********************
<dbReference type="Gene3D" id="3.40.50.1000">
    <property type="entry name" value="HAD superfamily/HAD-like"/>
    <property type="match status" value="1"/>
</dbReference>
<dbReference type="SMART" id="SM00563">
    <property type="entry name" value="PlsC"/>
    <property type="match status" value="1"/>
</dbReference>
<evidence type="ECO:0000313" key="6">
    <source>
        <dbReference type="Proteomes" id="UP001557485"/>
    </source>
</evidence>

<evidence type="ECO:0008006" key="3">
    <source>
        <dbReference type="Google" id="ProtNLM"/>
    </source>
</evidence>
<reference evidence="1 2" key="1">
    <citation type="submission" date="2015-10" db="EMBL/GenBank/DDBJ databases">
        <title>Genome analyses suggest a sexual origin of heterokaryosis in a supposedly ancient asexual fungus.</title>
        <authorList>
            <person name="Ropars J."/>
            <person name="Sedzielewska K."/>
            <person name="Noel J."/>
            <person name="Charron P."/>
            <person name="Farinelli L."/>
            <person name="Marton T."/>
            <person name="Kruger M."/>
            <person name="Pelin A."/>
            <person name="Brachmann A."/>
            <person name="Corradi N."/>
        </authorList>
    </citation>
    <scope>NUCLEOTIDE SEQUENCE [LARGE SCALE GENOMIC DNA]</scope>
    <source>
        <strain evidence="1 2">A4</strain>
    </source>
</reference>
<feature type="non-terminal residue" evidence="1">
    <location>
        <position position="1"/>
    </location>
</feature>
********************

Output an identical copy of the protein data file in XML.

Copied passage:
<dbReference type="Gene3D" id="3.40.50.1000">
    <property type="entry name" value="HAD superfamily/HAD-like"/>
    <property type="match status" value="1"/>
</dbReference>
<dbReference type="SMART" id="SM00563">
    <property type="entry name" value="PlsC"/>
    <property type="match status" value="1"/>
</dbReference>
<evidence type="ECO:0000313" key="6">
    <source>
        <dbReference type="Proteomes" id="UP001557485"/>
    </source>
</evidence>

<evidence type="ECO:0008006" key="3">
    <source>
        <dbReference type="Google" id="ProtNLM"/>
    </source>
</evidence>
<reference evidence="1 2" key="1">
    <citation type="submission" date="2015-10" db="EMBL/GenBank/DDBJ databases">
        <title>Genome analyses suggest a sexual origin of heterokaryosis in a supposedly ancient asexual fungus.</title>
        <authorList>
            <person name="Ropars J."/>
            <person name="Sedzielewska K."/>
            <person name="Noel J."/>
            <person name="Charron P."/>
            <person name="Farinelli L."/>
            <person name="Marton T."/>
            <person name="Kruger M."/>
            <person name="Pelin A."/>
            <person name="Brachmann A."/>
            <person name="Corradi N."/>
        </authorList>
    </citation>
    <scope>NUCLEOTIDE SEQUENCE [LARGE SCALE GENOMIC DNA]</scope>
    <source>
        <strain evidence="1 2">A4</strain>
    </source>
</reference>
<feature type="non-terminal residue" evidence="1">
    <location>
        <position position="1"/>
    </location>
</feature>